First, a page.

The preceding visual representation of the biotech startups of 2023 are grouped — clustered — according to their focus areas. Each cluster color corresponds to a specific domain:
- Orange for advanced molecular techniques (Cluster 0).
- Blue for cell and gene therapies (Cluster 1).
- Green for AI-driven drug discovery (Cluster 2).
- Red for epigenetics and genomic medicine (Cluster 3).
A note on the numbers in the chart
The numbers you see on x- and y-axis of the scatter plot were derived from a technique called Principal Component Analysis (PCA). These numbers reflect the two most significant directions for data variation for the startups. The coordinates are similar to x- and y- coordinates on a map, but instead of representing locations, they capture the characteristics that distinguish each startup in the biotech landscape. Similar to how two cities can be geographically close, two neighboring startups on this plot share more similarities in their data features.
To arrive at the four clusters, we applied a series of data analytics and machine learning techniques. The first step was identifying promising companies based largely on funding milestones and presence of prominent investors. The companies’ novelty of focus also played a role in the analysis. A technique known as K-means clustering helped break the startups into clusters. The “K” in “K-means” refers to the number of clusters. In our case, we chose four distinct clusters. The “means” in “K-means” refers to the method of determining the center of each cluster. Specifically, the algorithm, which is common in unsupervised machine learning, assigns each data point to the nearest cluster center and then recalculates the center as the mean of all of the data points in a given cluster. The algorithm iterates until the cluster assignments stabilize. After finalizing the clusters, the technique grouped the startups based on similarity based on the selected data features. The result is the breakdown above.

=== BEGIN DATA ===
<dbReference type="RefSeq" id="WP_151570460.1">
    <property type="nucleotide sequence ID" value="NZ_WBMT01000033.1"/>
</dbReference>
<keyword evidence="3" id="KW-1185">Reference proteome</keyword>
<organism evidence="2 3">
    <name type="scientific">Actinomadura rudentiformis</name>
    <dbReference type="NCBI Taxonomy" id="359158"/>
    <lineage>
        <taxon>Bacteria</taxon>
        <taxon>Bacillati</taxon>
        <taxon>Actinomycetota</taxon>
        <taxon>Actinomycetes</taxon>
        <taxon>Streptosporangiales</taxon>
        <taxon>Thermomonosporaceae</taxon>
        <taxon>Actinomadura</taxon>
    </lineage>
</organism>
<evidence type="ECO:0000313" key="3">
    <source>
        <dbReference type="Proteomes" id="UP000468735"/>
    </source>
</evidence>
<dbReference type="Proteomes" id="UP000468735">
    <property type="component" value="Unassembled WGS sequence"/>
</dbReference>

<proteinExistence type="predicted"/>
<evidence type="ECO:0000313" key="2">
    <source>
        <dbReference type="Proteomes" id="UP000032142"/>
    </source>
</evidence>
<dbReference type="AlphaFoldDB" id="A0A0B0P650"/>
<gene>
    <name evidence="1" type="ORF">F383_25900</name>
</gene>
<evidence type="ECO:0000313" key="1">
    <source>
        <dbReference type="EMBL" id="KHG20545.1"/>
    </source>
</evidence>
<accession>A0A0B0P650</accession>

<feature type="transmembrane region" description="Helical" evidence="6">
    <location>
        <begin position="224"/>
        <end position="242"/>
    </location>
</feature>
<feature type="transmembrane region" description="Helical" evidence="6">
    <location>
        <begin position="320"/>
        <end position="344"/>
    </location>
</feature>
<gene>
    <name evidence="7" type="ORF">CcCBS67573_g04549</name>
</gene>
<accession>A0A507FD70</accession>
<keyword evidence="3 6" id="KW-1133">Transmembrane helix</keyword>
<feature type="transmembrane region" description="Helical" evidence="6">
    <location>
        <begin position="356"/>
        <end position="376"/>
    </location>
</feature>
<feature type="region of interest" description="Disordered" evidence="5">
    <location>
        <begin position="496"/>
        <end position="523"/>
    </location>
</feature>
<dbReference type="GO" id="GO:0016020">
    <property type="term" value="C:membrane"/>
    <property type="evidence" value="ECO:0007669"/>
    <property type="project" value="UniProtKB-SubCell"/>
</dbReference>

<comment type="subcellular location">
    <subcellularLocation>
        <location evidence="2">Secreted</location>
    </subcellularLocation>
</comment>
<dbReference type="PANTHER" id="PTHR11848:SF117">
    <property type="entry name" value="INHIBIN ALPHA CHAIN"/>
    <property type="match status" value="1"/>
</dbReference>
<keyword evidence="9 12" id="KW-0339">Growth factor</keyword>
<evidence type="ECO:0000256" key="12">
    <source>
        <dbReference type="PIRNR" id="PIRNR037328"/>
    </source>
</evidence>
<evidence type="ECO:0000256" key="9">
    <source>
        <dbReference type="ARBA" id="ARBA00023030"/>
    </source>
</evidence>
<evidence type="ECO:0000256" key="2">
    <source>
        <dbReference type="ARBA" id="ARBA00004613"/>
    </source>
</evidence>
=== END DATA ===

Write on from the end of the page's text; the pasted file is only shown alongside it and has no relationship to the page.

More on vectors
The coordinates displayed when hovering over a company correspond to vector positions obtained from their data features. Vectors, which capture direction and magnitude, are useful in machine learning and data science, where they extract patterns, relationships and semantics from data. For example, Google developed Word2Vec to represent words as vectors. That is, a vector in Word2Vec can illuminate semantic relationships between words. Using Word2Vec embeddings, the operation “France” – “Paris” + “Berlin” might yield “Germany.”
Another example of vectors in neural network architecture is FaceNet, which represents facial images as vectors. The technique works even a face is rotated or exhibits different expressions or angles because the features remain close in the vector space.
Filed Under: Biologics, Cell & gene therapy, Data science